Hello again everybody. I am writing to confirm that there are no fees on Allpoint ATM’s when using your capital one 360 card in the UK (Allpoint ATM network is available in: Australia, Canada, Mexico, Puerto Rico and UK). Here is the link to the website: http://www.allpointnetwork.com.

Just a heads up, it is very important when withdrawing money that you do the transaction in local currency. The machine will ask if you want to do it in USD. Choose to do it without the conversion (In my case it was pounds). It’s a scam if you do it in USD. I didn’t know and ended up paying almost 10% more the first time. (Only withdrew a small amount, I was testing the rate first). Here is the link to open an account in Capital One: https://home.capitalone360.com

I did everything online, I am currently in London, so I had the card sent to me from home.

I hope this post helps, it has been a long journey for me to find a solution.

Hi! I can confirm, there are NO charges/fees for international transactions or ATM withdrawals (from ALL POINT NETWORK ATMS’s) with a Capital 360 Checking account. I had been a BofA customer for 14 years and just switched. I travel frequently and refused to get charged a 3% currency exchange fee every time I withdrew my own money from a partner bank in the UK. Ask for Jeff Mitchell when you call Capital One 360 – he was AMAZING!! (Currently they are offering a $50 bonus when you use your debit card three times in 45 days. Yes, please!)

Great to know. Mine should arrive in a copule of days.

My friend told me Charles Schwab bank’s ATM card will refund you any ATM transaction fee charged. I applied one for my spring Europe travel.

HI! i will be traveling to paris this june 1st-august 1st. Since BNP paribas is partners with BOA, i can just bring my debit card along with me, and just find a local BNP bank or atm and just pay a 3% fee with that exacty card? I dont mind paying 3% fee rate which is nothing compared to the idea of converting 1800 USD with BOA in the states and only getting about 1000-1100 euros….

That is correct! See this link http://locators.bankofamerica.com/locator/locator/LocatorAction.do and click “international locations”. But why not use a credit card without foreign transaction fees so you are protected and can earn miles/points? Here’s a list of some good ones https://www.johnnyjet.com/travel-deals/best-travel-credit-cards/

I am going to receive a check from the UK for 100 pounds. I am having a hard time trying to get it exchanged for US dollars. I have a Bank of America account and read that Barclays (UK) has an agreement with them for a non-fee exchange for pounds for dollars. Can I take a British check in pounds to my BOA branch and get it exchanged for dollars? And would there be a fee for this exchange? Another bank said it would cost $35 to exchange the check. What is the best and cheapest way to make the exchange?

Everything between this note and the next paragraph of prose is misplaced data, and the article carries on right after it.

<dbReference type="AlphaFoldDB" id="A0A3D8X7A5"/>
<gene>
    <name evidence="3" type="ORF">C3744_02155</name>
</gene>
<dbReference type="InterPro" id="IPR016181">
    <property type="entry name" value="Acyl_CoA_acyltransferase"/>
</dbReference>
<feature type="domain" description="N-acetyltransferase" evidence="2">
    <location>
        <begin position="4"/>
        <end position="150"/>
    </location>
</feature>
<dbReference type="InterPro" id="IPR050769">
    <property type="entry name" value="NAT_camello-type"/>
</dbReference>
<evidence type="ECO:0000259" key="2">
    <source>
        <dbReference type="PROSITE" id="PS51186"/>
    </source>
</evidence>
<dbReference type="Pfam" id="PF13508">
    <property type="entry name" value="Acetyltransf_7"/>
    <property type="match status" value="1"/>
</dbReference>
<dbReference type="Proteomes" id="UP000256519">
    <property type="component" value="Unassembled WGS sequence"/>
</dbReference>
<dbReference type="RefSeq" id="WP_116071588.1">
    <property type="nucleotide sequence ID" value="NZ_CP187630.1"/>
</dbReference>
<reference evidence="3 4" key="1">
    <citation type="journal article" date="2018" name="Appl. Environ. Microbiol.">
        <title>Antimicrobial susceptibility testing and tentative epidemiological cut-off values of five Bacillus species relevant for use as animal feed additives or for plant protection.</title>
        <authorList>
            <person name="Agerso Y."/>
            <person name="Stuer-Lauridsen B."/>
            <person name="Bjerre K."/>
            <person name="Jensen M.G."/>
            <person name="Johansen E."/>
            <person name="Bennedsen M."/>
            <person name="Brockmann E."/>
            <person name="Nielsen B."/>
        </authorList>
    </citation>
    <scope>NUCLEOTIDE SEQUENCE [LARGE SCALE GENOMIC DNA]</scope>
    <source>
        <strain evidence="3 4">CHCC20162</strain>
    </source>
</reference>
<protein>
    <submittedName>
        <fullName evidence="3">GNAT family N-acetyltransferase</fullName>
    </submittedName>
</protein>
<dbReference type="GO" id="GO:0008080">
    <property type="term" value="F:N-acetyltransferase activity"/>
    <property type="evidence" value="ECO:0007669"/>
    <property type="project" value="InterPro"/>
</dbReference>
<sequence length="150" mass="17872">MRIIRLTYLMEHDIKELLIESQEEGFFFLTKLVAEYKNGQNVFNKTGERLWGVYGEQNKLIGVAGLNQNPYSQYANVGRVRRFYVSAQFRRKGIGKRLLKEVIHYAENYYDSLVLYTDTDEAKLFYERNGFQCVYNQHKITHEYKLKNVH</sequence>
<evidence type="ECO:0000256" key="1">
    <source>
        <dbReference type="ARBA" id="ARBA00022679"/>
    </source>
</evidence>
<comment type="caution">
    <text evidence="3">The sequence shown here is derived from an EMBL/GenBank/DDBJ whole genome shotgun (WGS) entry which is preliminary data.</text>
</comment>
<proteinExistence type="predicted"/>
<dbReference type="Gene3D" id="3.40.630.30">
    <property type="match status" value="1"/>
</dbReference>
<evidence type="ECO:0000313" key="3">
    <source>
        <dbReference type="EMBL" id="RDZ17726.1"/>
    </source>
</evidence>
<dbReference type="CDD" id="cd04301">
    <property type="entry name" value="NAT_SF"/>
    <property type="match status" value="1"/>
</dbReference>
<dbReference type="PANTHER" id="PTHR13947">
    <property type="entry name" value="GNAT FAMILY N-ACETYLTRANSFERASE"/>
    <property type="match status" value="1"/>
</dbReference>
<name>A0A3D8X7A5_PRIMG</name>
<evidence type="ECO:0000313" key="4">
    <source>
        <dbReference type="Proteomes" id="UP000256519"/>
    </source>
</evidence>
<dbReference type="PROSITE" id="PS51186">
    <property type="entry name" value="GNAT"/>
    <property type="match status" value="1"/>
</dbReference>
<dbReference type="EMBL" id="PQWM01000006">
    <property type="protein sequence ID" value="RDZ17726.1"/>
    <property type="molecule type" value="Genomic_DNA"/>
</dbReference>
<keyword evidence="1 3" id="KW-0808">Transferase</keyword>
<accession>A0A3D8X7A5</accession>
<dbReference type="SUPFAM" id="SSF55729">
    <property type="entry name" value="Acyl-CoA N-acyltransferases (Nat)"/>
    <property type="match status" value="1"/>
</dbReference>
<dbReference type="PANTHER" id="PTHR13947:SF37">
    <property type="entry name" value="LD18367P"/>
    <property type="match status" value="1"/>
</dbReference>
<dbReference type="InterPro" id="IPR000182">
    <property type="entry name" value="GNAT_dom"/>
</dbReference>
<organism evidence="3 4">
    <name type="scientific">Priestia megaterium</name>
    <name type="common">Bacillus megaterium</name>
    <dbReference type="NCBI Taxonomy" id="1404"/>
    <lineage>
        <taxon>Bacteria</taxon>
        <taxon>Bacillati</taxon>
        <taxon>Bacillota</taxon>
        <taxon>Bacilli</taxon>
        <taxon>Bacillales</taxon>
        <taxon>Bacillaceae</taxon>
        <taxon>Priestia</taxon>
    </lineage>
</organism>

Thanks, JohnnyJet, for your quick response and information. It is really appreciated. Today i’m going to my BOA branch and ask them about the exchange of pounds for dollars, backed up, of course, with your valued response to my question. Thanks again for your help.

I went to my BOA branch and asked about the exchange and their response was: bring the check in and we will exchange the British currency for dollars–which takes a little time–and then deposit it in your account. There was no mention of exchange fees. The bank manager didn’t mention Barclays UK at all. I was wondering if I should ask the UK company that’s forwarding the money if they have a Barclays account so they can send it directly to my BOA account? Does that make sense, and is it a fair question to ask them? Thanks again, in advance, for your help.

Do you have partneŕs bank on Cameron?

If Santander (Mexico) its a partner, also Santander (Spain) should be?

Were you able to figure out the answer to this? I need a partner bank in Spain.

Bank of America.

Santander bank is a partner of BOA in Spain.

Does BOA affiliate with any banks in Japan and Macau? Do you have a list of all BOA affiliate banks globally?

Hi, But in Mexico even if you dont pay the fee for using the Bank Santander, BofA still charges the 3% for international transactions?

If you buy euros from BOA in the states they tack on 5%.

I’m curious, if I have a bank of america account, and I withdrawal from scotiabank in Peru (which is an affiliate of BofA), will I still be charged the 3% conversion fee even if I am withdrawing in dollars and not the peruvian currency?

Good question! You would have to ask them to find out for sure.

hello there, I used my Canadian Scotia bank card at a ATM in America and I was surprised at the result. I withdrew 180 American and my bank statement said I took out 214 dollars, is that just exchange rate? Or is that not suppose to happen?

I been happy with BofA until they removed their : Safe Send program (sending money to Mex with out a fee) and now they are charging me a ridiculous 3% to use my money internationally; if I use my debit card or take money out of a Santander bank in Mex. If I were to take money out of another atm they penalize you with an additional $5 usd !! I defiantly changing banks soon to Capital One or something else.. does anyone have more reviews about using Capital One out of the country and how accessible atm are?

Does BofA have a partner bank in Austria?

If I go to use any ATM while I’m there, does it work the same way as it does in the U.S.

where you can withdraw money from any ATM even if it’s not your bank’s ATM or

Is it different?